As the other children were one after another taken away by other families after having their labels inspected, Danny found himself among the last in a group of three. A kind-looking middle aged couple entered the church hall and after a brief greeting to the vicar and a look at his list, moved on to the children. Sandra, one of the others still waiting, looked back at him as the couple read her label and pulled her out along with the other two and then Danny was alone, with only the angry vicar for company. He groaned inwardly as he approached, hoping against hope that there had been some kind of mistake.
"Now then young man, you seem a bit old to be an evacuee, shouldn't you be helping the war effort working somewhere?"
Dan stirred at the jibe. The fact was he did feel guilty about being evacuated like a kid but the authorities had thought it better for his mental health to have him away from the city and he didn't have the fight in him at that time to argue against their decision.
"The orphanage sent me as I lost my mother recently, they'll probably find work for me in the next few months and call me back, sir." he answered.
"Well, it seems like you're to stay with me for the time being. Now I have other business today so just sit down there and wait for Miss Trimble to come, she's my house keeper, and she will take you up to the house." Daniel sat down and waited.
On the verge of nodding off, he was curtly brought back to alertness by a sharp cough. He stood up automatically to be greeted by a stern looking woman of indeterminate age. Slim built and tall, she looked over her glasses at him like a school ma'am to an errant child and with her severely pulled-back hair, tight waspish mouth and large, black rimmed glasses she looked the very soul of severity.
"Daniel Kelly I presume?" She said, her crisp English accent reinforcing the school mistress impression he had of her. "Sleeping during the day, well we won't be doing that very much from now on mister Kelly, let me assure you of that. Now come on, chop chop, bring your suitcase and let's get you up to the house and have you scrubbed before tea." She marched off without waiting for an answer, leaving Danny to rub his eyes before following her out of the hall, past the frosty scrutiny of the large, scowling vicar.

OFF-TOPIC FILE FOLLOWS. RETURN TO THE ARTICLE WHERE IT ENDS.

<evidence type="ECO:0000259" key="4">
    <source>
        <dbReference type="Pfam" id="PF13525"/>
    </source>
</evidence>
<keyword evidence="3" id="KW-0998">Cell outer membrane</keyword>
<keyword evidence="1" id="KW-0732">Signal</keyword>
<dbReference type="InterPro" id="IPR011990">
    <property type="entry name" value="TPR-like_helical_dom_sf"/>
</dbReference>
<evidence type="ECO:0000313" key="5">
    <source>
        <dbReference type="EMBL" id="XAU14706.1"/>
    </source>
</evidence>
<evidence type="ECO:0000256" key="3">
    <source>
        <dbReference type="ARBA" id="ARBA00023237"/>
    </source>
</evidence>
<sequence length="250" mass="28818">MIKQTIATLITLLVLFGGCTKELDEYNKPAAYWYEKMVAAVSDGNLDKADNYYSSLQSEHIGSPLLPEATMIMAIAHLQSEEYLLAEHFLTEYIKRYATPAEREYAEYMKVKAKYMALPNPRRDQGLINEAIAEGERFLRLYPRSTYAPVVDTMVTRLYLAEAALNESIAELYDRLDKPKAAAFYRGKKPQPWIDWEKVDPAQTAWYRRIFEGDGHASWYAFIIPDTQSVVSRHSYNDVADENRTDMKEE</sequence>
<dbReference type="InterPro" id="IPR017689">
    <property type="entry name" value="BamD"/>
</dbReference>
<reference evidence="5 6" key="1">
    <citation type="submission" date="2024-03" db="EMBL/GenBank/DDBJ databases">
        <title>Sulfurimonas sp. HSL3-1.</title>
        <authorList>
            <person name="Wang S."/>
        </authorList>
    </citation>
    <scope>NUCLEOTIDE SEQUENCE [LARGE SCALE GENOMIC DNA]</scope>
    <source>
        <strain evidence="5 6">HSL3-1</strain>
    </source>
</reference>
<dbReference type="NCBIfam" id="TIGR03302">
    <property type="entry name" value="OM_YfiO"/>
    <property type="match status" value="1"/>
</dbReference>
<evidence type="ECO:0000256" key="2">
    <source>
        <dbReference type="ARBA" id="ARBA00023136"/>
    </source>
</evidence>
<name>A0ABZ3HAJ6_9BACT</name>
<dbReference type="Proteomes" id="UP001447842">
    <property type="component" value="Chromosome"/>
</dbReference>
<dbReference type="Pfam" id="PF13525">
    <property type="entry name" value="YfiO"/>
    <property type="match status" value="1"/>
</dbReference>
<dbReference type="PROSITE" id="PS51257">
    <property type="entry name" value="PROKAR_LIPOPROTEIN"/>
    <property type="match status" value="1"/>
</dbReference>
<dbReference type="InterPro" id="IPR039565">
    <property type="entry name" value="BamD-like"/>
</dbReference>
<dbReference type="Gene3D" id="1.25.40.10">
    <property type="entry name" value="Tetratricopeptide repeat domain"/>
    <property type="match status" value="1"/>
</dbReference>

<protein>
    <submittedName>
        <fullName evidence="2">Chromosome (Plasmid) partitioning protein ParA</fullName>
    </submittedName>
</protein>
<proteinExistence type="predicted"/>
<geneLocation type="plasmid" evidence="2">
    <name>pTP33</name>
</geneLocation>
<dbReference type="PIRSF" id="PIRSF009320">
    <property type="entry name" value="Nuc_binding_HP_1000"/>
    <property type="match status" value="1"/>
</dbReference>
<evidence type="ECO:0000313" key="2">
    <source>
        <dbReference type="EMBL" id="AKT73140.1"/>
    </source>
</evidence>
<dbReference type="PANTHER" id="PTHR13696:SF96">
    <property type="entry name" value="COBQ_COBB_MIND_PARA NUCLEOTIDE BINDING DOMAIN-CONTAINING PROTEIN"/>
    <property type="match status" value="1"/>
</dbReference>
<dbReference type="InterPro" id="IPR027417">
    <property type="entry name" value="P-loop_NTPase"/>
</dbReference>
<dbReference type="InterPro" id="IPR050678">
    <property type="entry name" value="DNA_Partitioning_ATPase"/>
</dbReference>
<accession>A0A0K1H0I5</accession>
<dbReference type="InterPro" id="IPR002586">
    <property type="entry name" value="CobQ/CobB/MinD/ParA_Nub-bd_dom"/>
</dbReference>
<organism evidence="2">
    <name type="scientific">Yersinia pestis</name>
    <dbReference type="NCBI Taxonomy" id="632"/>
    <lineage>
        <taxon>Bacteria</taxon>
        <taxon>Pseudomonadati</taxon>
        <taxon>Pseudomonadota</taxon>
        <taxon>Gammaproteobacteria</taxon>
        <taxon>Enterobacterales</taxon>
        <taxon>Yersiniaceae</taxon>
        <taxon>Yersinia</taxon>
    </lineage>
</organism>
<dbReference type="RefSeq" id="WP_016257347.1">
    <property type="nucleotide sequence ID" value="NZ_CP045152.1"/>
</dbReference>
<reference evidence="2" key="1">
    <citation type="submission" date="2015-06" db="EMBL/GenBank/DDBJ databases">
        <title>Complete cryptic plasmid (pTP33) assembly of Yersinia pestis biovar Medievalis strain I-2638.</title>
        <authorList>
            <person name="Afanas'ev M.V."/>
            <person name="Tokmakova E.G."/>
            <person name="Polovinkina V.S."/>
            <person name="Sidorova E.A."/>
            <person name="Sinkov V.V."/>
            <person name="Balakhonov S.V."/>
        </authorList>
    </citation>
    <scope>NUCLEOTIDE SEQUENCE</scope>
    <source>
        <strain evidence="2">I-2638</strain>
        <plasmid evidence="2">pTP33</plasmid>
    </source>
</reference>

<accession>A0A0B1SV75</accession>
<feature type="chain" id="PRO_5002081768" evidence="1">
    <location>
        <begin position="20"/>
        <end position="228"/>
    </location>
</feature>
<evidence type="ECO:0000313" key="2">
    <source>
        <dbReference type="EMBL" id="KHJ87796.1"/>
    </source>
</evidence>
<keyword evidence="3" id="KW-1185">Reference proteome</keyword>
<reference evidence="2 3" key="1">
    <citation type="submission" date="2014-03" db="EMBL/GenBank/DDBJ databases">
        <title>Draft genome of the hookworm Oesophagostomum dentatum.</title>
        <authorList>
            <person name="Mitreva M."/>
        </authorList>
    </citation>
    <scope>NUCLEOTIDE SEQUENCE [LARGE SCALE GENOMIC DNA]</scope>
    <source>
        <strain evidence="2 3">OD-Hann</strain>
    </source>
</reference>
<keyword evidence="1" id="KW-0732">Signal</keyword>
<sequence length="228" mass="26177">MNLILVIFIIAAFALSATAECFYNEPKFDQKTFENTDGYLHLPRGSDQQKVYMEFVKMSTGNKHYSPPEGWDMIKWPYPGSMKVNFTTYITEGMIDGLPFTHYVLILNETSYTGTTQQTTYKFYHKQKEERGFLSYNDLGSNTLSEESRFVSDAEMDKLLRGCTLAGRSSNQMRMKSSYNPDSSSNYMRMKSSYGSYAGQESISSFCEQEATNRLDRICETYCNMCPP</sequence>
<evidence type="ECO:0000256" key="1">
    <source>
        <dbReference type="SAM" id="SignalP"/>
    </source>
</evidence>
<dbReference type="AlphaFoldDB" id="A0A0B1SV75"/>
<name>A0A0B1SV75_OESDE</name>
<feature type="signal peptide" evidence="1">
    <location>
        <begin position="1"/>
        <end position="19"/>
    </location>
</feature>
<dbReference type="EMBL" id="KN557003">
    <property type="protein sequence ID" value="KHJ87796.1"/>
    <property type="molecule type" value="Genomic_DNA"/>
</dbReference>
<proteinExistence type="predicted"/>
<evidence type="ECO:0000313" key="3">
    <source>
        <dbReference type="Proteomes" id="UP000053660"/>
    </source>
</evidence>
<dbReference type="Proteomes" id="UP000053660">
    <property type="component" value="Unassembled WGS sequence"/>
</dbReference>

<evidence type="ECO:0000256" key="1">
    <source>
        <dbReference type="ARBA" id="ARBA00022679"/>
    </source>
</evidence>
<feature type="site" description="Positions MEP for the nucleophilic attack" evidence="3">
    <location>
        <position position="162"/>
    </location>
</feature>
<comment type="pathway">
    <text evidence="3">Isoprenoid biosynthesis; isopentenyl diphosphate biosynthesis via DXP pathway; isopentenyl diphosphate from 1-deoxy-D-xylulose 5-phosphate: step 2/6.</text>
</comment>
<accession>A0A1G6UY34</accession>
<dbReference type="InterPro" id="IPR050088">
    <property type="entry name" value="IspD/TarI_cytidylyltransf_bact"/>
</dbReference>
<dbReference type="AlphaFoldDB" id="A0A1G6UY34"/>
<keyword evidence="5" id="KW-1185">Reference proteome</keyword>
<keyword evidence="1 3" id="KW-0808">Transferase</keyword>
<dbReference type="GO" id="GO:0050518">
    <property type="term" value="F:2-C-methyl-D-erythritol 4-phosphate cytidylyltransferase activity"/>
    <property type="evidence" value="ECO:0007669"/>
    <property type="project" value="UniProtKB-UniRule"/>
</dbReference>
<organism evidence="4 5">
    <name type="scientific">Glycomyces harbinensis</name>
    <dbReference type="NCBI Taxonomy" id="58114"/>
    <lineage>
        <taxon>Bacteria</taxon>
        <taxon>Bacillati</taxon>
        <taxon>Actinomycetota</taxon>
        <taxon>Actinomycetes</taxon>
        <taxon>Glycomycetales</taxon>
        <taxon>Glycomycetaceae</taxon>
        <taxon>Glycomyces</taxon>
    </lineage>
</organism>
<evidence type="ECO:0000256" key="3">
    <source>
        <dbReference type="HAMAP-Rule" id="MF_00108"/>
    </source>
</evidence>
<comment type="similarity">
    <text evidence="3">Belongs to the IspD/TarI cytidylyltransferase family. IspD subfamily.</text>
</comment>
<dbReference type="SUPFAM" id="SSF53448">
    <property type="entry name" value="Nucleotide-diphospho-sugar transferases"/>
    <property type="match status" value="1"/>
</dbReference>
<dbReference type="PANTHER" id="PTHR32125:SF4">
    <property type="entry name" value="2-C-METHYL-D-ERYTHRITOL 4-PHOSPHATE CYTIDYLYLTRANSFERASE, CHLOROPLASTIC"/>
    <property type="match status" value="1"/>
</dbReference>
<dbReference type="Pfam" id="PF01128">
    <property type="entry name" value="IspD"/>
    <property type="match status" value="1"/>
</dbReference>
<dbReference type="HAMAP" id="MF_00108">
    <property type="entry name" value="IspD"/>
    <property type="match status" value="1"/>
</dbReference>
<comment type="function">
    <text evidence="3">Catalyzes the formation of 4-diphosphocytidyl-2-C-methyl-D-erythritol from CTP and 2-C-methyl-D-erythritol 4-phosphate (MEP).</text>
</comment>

The house was set up in the hills and the journey up to it very steep. Miss Trimble had set off at a furious rate and Danny, though not unfit, was overcome by fatigue after the first mile or so and was soon lagging behind. He paused to take in the countryside, the bird song and the view out across the bay. The road was all uphill so when he turned around the view almost brought a smile to his face. The bay was surrounded by hills that swept down to the sea. A long promenade curved around to a far off cliff that jutted out into the ocean as if cutting the area off from the rest of the world. In the middle of the curving promenade, like a sword against the elements stood a pier, brilliant white and fascinating to a lad who had never left his home city. The town of